Protecting Your Business from Cyberthreats

Protecting Your Business from Cyberthreats

We’ve all heard about high-profile security breaches, from the Equifax data breach of 2017 to the Stuxnet virus. But small businesses are also at risk. Here are several security recommendations to protect yourself and your customers from cyberthreats.

Use antivirus and antispyware software.

Make sure each of your business’s computers is equipped with antivirus software and antispyware. Such software is readily available from a variety of vendors, and all software vendors regularly provide patches and updates to their products to correct security problems and improve functionality. Importantly, configure all software to install updates automatically. Ensure the software protects all pages on your public-facing websites, not just the checkout and sign-up pages.

Secure your networks.

Use a firewall and encrypt information to help safeguard your Internet connection. If you have a Wi-Fi network, make sure it is secure and hidden. To hide your Wi-Fi network, set up your wireless access point or router so it does not broadcast the network name, known as the Service Set Identifier (SSID). Password protect access to the router.

Establish security practices and policies to protect sensitive information.

Establish policies on how employees should handle and protect personally identifiable information, such as birth dates and social security numbers, and other sensitive data. Clearly outline the consequences of violating your business’s cybersecurity policies.

Educate employees about cyberthreats and hold them accountable.

Educate your employees about online threats and how to protect your business’s data, including safe use of social networking sites. Employees should be educated about how to post online in a way that does not reveal any trade secrets to the public or competing businesses. Hold employees accountable to the business’s Internet security policies and procedures.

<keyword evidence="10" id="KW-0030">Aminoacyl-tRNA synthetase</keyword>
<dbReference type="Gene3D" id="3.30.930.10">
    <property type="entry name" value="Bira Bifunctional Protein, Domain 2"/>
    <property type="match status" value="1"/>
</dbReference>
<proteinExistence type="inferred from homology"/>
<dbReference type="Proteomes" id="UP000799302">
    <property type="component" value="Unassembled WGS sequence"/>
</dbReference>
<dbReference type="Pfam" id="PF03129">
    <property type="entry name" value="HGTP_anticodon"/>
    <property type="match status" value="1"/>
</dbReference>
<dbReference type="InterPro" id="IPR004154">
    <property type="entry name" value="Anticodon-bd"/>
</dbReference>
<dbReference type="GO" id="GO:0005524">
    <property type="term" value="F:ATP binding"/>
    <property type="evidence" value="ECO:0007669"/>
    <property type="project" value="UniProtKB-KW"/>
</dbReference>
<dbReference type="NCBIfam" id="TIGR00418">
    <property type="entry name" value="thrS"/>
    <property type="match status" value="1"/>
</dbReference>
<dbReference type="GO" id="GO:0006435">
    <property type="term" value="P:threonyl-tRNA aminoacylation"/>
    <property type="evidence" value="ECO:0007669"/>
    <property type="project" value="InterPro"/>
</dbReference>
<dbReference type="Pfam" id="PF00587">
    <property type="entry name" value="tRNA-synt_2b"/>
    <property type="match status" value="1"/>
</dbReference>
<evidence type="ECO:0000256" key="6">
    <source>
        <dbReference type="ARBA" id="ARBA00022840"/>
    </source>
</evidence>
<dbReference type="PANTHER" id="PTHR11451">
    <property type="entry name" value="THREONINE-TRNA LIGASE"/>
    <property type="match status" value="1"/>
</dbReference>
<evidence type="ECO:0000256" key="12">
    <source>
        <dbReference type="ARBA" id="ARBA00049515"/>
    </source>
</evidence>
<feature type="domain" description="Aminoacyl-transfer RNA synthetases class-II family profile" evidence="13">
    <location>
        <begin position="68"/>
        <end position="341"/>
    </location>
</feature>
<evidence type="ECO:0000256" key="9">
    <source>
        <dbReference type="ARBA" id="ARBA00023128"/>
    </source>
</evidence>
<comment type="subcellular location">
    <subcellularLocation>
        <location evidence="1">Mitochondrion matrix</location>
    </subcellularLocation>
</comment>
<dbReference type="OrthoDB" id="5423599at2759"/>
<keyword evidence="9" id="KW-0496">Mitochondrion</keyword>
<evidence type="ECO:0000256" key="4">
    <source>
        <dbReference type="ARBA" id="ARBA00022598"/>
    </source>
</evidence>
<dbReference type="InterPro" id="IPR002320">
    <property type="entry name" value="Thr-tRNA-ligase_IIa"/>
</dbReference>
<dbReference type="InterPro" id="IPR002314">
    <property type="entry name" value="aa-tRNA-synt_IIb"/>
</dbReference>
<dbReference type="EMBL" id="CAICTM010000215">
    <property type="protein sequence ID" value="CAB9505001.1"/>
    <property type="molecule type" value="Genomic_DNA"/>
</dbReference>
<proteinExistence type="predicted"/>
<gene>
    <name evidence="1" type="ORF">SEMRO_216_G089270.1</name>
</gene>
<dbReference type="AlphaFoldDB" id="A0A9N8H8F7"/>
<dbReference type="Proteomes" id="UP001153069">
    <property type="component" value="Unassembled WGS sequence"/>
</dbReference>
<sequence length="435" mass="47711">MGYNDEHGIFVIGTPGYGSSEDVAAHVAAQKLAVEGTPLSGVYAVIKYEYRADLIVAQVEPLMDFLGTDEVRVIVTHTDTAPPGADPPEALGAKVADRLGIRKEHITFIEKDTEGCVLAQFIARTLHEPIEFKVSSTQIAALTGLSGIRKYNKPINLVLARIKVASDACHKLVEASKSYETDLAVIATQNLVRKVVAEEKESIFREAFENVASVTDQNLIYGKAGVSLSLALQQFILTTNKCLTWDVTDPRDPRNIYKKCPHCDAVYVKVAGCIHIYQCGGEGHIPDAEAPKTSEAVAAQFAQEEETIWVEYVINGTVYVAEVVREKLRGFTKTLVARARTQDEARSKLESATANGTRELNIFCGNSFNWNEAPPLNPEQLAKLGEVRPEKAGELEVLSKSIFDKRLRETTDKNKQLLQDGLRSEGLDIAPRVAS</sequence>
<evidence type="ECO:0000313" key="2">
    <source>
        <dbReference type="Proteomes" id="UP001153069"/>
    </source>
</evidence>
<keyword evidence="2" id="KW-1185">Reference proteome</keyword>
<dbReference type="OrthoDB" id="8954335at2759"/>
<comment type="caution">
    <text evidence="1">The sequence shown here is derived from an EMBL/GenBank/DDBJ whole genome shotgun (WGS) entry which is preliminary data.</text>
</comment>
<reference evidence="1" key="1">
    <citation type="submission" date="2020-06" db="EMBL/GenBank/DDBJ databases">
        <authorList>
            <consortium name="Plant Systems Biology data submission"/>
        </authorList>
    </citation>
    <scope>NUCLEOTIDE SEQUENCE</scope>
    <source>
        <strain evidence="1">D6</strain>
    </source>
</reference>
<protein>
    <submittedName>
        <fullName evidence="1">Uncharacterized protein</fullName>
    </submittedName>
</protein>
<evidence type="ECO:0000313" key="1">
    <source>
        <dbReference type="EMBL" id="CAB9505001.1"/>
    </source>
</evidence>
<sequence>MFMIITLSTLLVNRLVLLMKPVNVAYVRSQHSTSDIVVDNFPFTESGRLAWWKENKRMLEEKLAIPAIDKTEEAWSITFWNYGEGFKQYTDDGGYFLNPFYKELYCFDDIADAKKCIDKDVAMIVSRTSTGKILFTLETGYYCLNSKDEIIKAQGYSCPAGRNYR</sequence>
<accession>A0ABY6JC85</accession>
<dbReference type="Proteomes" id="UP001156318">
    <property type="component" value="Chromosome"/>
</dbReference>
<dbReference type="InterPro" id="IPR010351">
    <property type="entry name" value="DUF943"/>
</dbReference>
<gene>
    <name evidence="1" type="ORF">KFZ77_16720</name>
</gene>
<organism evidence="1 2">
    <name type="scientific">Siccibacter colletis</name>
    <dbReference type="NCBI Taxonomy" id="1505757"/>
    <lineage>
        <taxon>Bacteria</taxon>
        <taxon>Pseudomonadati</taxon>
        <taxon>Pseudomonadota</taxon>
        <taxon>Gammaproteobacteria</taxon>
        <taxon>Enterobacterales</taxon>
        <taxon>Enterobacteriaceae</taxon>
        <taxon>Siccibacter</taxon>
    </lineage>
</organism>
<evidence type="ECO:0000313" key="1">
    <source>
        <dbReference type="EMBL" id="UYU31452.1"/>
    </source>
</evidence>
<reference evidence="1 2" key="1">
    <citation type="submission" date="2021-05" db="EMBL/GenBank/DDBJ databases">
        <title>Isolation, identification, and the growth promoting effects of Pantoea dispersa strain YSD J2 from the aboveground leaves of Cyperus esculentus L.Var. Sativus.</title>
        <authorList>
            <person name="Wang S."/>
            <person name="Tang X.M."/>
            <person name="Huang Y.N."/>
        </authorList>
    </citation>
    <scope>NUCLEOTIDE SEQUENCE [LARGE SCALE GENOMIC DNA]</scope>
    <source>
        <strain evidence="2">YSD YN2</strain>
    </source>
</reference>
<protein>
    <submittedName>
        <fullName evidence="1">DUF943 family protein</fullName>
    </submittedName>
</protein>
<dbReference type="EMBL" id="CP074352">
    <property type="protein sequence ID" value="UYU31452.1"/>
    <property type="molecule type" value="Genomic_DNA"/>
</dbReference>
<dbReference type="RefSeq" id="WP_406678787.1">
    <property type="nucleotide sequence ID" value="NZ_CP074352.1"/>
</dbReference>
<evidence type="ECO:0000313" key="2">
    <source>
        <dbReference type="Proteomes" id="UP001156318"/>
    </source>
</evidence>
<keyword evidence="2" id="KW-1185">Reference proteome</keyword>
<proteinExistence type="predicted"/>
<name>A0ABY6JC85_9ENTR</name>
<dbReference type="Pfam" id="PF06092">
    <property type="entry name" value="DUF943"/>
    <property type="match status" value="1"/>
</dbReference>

Require employees to use strong passwords and to change them often.

Consider implementing multifactor authentication that requires additional information beyond a password to gain entry. Check with your vendors that handle sensitive data, especially financial institutions, to see if they offer multifactor authentication for your account. 

Use a Virtual Private Network, or VPN.

A VPN, or Virtual Private Network, is a service that allows you to connect to the internet via a server run by a VPN provider. All data traveling between your computer, phone or tablet, and this “VPN server” is securely encrypted.

Employ best practices on payment cards.

Work with your bank or credit card processors to ensure it is using the most current, trusted and validated tools and anti-fraud services. You may also have additional security obligations related to agreements with your bank or processor. Isolate payment systems from other, less secure programs and do not use the same computer to process payments as employees use to surf the Internet.

Back up important business data and information.

Regularly backup the data on all computers. Critical data includes word processing documents, electronic spreadsheets, databases, financial files, human resources files, and accounts receivable/payable files. There are numerous services to which a business can subscribe as well as a wide range of back-up software that will handle the back-up functions automatically.

Control physical access to computers and network components.

It is vital to prevent access or use of business computers by unauthorized individuals. Laptops are particularly easy targets for theft (or can be lost), so they should be locked up when unattended. Cable locks are readily obtained at electronics stores or online. Create a separate user account for each employee, and require strong passwords. Grant administrative privileges only to trusted IT staff and key personnel.

Create a mobile device action plan.

Mobile devices can create significant security and management challenges, especially if they hold confidential information or can access the corporate network. Require users to password- protect their devices, encrypt their data, and install security apps to prevent the theft of information while the phone is on public networks. Be sure to set reporting procedures for lost or stolen equipment.

For more guidance on protecting your business online, contact the Economic Development Collaborative-Ventura County. Conveniently located in Camarillo, California, we’re here to help.


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